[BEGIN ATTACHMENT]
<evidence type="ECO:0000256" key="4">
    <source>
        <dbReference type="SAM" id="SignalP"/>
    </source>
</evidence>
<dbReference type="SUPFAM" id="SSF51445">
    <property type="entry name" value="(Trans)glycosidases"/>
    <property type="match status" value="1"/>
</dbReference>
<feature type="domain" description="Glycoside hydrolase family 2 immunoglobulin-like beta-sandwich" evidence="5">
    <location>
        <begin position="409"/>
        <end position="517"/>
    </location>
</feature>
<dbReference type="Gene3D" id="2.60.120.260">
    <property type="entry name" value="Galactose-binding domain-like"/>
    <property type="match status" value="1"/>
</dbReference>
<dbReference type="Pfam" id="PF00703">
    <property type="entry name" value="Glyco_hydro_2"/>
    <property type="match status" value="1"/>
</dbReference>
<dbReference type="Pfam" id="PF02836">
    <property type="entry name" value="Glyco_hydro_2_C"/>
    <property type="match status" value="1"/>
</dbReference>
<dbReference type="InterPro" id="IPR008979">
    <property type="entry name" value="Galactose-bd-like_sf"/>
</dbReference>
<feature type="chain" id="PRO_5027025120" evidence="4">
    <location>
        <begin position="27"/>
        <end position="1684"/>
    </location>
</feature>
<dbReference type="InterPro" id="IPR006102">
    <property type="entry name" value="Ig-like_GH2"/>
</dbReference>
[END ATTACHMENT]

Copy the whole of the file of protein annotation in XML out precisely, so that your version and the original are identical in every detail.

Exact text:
<evidence type="ECO:0000256" key="4">
    <source>
        <dbReference type="SAM" id="SignalP"/>
    </source>
</evidence>
<dbReference type="SUPFAM" id="SSF51445">
    <property type="entry name" value="(Trans)glycosidases"/>
    <property type="match status" value="1"/>
</dbReference>
<feature type="domain" description="Glycoside hydrolase family 2 immunoglobulin-like beta-sandwich" evidence="5">
    <location>
        <begin position="409"/>
        <end position="517"/>
    </location>
</feature>
<dbReference type="Gene3D" id="2.60.120.260">
    <property type="entry name" value="Galactose-binding domain-like"/>
    <property type="match status" value="1"/>
</dbReference>
<dbReference type="Pfam" id="PF00703">
    <property type="entry name" value="Glyco_hydro_2"/>
    <property type="match status" value="1"/>
</dbReference>
<dbReference type="Pfam" id="PF02836">
    <property type="entry name" value="Glyco_hydro_2_C"/>
    <property type="match status" value="1"/>
</dbReference>
<dbReference type="InterPro" id="IPR008979">
    <property type="entry name" value="Galactose-bd-like_sf"/>
</dbReference>
<feature type="chain" id="PRO_5027025120" evidence="4">
    <location>
        <begin position="27"/>
        <end position="1684"/>
    </location>
</feature>
<dbReference type="InterPro" id="IPR006102">
    <property type="entry name" value="Ig-like_GH2"/>
</dbReference>